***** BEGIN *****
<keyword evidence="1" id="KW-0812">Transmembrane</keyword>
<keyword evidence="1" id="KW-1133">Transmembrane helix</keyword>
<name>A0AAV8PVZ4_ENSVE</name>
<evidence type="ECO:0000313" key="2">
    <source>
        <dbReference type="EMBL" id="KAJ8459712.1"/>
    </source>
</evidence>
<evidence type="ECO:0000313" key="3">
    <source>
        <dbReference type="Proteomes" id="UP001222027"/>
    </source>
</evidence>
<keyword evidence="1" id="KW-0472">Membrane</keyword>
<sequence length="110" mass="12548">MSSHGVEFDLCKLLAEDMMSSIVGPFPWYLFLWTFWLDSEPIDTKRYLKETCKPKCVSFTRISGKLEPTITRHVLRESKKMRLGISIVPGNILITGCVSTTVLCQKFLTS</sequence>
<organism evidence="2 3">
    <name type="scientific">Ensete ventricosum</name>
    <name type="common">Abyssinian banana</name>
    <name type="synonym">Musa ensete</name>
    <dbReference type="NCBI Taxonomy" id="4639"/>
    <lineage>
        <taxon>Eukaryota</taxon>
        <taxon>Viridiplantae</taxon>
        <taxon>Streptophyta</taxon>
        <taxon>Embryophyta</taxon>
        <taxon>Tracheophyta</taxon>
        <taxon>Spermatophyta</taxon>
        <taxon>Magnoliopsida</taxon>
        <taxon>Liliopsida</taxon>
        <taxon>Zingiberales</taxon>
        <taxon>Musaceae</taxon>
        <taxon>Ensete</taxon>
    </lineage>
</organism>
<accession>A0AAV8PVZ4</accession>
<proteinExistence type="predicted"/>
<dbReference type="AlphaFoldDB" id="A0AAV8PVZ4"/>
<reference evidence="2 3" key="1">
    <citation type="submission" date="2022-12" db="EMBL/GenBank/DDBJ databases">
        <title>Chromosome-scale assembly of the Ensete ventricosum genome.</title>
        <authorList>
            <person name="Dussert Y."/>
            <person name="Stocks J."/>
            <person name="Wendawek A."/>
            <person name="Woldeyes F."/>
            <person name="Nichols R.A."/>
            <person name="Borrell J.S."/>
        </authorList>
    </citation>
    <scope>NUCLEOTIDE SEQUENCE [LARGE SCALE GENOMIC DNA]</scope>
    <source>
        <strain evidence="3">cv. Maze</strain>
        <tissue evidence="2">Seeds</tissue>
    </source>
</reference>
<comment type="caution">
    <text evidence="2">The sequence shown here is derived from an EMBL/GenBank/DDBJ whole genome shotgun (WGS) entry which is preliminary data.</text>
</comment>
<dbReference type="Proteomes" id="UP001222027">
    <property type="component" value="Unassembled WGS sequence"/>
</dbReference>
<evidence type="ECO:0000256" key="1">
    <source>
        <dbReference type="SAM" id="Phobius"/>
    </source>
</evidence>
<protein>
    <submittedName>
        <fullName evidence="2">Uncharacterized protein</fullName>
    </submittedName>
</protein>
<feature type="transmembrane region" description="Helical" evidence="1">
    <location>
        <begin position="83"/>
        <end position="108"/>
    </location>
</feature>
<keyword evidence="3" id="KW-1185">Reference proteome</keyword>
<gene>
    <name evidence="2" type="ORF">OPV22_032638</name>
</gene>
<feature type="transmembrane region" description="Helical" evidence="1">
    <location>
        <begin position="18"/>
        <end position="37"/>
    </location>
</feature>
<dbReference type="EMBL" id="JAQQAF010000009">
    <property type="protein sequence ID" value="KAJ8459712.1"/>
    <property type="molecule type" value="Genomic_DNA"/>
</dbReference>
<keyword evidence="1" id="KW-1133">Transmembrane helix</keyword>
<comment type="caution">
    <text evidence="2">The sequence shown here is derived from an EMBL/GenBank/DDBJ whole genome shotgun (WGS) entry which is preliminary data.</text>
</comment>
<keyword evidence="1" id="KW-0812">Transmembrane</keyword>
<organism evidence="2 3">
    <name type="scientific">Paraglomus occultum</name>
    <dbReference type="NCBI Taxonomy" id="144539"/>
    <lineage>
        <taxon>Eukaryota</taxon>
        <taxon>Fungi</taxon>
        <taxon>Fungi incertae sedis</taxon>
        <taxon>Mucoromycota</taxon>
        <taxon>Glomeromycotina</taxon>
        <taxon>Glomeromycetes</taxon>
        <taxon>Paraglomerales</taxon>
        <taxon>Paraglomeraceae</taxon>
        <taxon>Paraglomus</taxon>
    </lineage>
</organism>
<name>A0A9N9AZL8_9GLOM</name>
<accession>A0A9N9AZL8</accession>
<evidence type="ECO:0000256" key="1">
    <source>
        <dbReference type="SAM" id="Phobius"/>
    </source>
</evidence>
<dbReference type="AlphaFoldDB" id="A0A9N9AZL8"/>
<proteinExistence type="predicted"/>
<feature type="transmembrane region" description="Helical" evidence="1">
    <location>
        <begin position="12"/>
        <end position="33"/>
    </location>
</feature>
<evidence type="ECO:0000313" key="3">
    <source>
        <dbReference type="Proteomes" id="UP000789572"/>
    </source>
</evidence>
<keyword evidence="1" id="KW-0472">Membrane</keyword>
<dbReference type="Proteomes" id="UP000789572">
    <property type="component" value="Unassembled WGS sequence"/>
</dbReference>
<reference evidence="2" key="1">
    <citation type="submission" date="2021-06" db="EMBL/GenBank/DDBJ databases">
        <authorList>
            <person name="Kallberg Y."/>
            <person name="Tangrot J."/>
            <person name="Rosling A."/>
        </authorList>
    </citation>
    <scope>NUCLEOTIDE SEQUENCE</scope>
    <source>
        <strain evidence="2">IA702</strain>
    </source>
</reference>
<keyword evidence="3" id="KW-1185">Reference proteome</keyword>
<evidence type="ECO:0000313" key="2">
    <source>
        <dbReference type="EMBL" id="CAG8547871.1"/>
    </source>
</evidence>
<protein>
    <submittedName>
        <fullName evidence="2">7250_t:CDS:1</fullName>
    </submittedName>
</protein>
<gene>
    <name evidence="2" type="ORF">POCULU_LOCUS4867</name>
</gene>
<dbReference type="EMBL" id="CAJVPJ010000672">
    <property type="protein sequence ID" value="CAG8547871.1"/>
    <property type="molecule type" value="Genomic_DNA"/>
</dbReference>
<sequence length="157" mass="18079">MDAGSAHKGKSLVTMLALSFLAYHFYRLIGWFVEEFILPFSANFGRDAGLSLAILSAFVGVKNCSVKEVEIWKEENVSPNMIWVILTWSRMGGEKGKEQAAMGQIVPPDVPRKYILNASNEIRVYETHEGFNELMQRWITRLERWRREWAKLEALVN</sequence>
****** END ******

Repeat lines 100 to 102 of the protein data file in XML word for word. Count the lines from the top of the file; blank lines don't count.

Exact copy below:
    <lineage>
        <taxon>Eukaryota</taxon>
        <taxon>Fungi</taxon>